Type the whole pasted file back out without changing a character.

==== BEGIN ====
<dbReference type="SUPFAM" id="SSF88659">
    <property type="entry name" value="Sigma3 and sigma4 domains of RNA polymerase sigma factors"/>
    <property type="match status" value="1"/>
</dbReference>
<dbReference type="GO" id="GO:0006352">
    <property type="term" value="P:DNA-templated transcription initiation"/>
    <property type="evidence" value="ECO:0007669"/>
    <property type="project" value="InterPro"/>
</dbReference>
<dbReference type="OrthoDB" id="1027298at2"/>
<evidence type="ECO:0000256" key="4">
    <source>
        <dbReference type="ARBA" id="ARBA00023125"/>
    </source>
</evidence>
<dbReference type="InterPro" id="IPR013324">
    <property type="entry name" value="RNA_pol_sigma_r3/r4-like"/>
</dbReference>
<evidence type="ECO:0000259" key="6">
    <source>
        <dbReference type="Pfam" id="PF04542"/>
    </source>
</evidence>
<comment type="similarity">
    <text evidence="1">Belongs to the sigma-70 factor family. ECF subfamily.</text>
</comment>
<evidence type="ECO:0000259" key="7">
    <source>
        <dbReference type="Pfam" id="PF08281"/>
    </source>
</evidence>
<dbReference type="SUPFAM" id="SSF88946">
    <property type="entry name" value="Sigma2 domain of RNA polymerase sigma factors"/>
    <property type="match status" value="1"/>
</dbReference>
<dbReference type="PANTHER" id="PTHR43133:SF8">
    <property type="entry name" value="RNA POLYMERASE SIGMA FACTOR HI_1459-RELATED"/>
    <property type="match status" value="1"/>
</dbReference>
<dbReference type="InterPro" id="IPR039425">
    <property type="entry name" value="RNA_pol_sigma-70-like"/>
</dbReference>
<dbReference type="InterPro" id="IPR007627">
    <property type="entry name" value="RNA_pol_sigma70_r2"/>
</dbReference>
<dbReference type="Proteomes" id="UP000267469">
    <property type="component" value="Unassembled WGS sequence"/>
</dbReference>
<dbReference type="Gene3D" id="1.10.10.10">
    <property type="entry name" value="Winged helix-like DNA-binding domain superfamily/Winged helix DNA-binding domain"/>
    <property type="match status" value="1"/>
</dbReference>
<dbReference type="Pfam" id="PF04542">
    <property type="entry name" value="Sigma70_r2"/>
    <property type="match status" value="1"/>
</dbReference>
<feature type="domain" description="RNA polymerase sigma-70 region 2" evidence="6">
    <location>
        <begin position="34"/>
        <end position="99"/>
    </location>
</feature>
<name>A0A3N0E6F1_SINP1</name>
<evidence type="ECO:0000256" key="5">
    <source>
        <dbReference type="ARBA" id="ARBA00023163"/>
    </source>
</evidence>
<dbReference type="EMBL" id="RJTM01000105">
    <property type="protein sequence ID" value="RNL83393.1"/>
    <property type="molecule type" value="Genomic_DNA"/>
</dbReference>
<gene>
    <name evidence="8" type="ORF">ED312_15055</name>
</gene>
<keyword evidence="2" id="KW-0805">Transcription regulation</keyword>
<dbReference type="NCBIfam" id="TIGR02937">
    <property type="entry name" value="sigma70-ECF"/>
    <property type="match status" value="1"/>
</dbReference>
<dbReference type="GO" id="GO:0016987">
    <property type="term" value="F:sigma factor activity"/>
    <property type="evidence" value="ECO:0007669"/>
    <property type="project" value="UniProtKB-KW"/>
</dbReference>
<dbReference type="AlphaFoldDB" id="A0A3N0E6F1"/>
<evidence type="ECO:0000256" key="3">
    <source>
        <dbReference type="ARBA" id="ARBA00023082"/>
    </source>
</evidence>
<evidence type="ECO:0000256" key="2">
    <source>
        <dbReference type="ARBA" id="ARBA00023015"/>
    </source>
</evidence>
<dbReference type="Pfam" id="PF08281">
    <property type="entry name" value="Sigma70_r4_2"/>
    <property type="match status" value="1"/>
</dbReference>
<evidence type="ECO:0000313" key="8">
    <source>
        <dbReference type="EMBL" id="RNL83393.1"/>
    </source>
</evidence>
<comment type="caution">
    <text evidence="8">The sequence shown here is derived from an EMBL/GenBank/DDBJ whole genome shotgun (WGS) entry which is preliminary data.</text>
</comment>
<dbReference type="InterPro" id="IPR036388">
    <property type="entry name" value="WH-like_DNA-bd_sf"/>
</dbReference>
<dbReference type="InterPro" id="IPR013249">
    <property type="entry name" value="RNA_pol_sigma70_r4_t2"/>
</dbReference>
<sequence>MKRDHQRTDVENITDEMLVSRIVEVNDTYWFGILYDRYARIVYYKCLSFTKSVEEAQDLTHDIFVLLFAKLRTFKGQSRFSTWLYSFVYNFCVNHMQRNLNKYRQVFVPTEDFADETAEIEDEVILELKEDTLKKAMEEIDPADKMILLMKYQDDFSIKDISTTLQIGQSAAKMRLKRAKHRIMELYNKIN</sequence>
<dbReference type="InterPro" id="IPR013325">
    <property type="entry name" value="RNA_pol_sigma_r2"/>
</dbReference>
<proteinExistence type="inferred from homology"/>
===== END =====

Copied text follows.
<dbReference type="SUPFAM" id="SSF88659">
    <property type="entry name" value="Sigma3 and sigma4 domains of RNA polymerase sigma factors"/>
    <property type="match status" value="1"/>
</dbReference>
<dbReference type="GO" id="GO:0006352">
    <property type="term" value="P:DNA-templated transcription initiation"/>
    <property type="evidence" value="ECO:0007669"/>
    <property type="project" value="InterPro"/>
</dbReference>
<dbReference type="OrthoDB" id="1027298at2"/>
<evidence type="ECO:0000256" key="4">
    <source>
        <dbReference type="ARBA" id="ARBA00023125"/>
    </source>
</evidence>
<dbReference type="InterPro" id="IPR013324">
    <property type="entry name" value="RNA_pol_sigma_r3/r4-like"/>
</dbReference>
<evidence type="ECO:0000259" key="6">
    <source>
        <dbReference type="Pfam" id="PF04542"/>
    </source>
</evidence>
<comment type="similarity">
    <text evidence="1">Belongs to the sigma-70 factor family. ECF subfamily.</text>
</comment>
<evidence type="ECO:0000259" key="7">
    <source>
        <dbReference type="Pfam" id="PF08281"/>
    </source>
</evidence>
<dbReference type="SUPFAM" id="SSF88946">
    <property type="entry name" value="Sigma2 domain of RNA polymerase sigma factors"/>
    <property type="match status" value="1"/>
</dbReference>
<dbReference type="PANTHER" id="PTHR43133:SF8">
    <property type="entry name" value="RNA POLYMERASE SIGMA FACTOR HI_1459-RELATED"/>
    <property type="match status" value="1"/>
</dbReference>
<dbReference type="InterPro" id="IPR039425">
    <property type="entry name" value="RNA_pol_sigma-70-like"/>
</dbReference>
<dbReference type="InterPro" id="IPR007627">
    <property type="entry name" value="RNA_pol_sigma70_r2"/>
</dbReference>
<dbReference type="Proteomes" id="UP000267469">
    <property type="component" value="Unassembled WGS sequence"/>
</dbReference>
<dbReference type="Gene3D" id="1.10.10.10">
    <property type="entry name" value="Winged helix-like DNA-binding domain superfamily/Winged helix DNA-binding domain"/>
    <property type="match status" value="1"/>
</dbReference>
<dbReference type="Pfam" id="PF04542">
    <property type="entry name" value="Sigma70_r2"/>
    <property type="match status" value="1"/>
</dbReference>
<feature type="domain" description="RNA polymerase sigma-70 region 2" evidence="6">
    <location>
        <begin position="34"/>
        <end position="99"/>
    </location>
</feature>
<name>A0A3N0E6F1_SINP1</name>
<evidence type="ECO:0000256" key="5">
    <source>
        <dbReference type="ARBA" id="ARBA00023163"/>
    </source>
</evidence>
<dbReference type="EMBL" id="RJTM01000105">
    <property type="protein sequence ID" value="RNL83393.1"/>
    <property type="molecule type" value="Genomic_DNA"/>
</dbReference>
<gene>
    <name evidence="8" type="ORF">ED312_15055</name>
</gene>
<keyword evidence="2" id="KW-0805">Transcription regulation</keyword>
<dbReference type="NCBIfam" id="TIGR02937">
    <property type="entry name" value="sigma70-ECF"/>
    <property type="match status" value="1"/>
</dbReference>
<dbReference type="GO" id="GO:0016987">
    <property type="term" value="F:sigma factor activity"/>
    <property type="evidence" value="ECO:0007669"/>
    <property type="project" value="UniProtKB-KW"/>
</dbReference>
<dbReference type="AlphaFoldDB" id="A0A3N0E6F1"/>
<evidence type="ECO:0000256" key="3">
    <source>
        <dbReference type="ARBA" id="ARBA00023082"/>
    </source>
</evidence>
<evidence type="ECO:0000256" key="2">
    <source>
        <dbReference type="ARBA" id="ARBA00023015"/>
    </source>
</evidence>
<dbReference type="Pfam" id="PF08281">
    <property type="entry name" value="Sigma70_r4_2"/>
    <property type="match status" value="1"/>
</dbReference>
<evidence type="ECO:0000313" key="8">
    <source>
        <dbReference type="EMBL" id="RNL83393.1"/>
    </source>
</evidence>
<comment type="caution">
    <text evidence="8">The sequence shown here is derived from an EMBL/GenBank/DDBJ whole genome shotgun (WGS) entry which is preliminary data.</text>
</comment>
<dbReference type="InterPro" id="IPR036388">
    <property type="entry name" value="WH-like_DNA-bd_sf"/>
</dbReference>
<dbReference type="InterPro" id="IPR013249">
    <property type="entry name" value="RNA_pol_sigma70_r4_t2"/>
</dbReference>
<sequence>MKRDHQRTDVENITDEMLVSRIVEVNDTYWFGILYDRYARIVYYKCLSFTKSVEEAQDLTHDIFVLLFAKLRTFKGQSRFSTWLYSFVYNFCVNHMQRNLNKYRQVFVPTEDFADETAEIEDEVILELKEDTLKKAMEEIDPADKMILLMKYQDDFSIKDISTTLQIGQSAAKMRLKRAKHRIMELYNKIN</sequence>
<dbReference type="InterPro" id="IPR013325">
    <property type="entry name" value="RNA_pol_sigma_r2"/>
</dbReference>
<proteinExistence type="inferred from homology"/>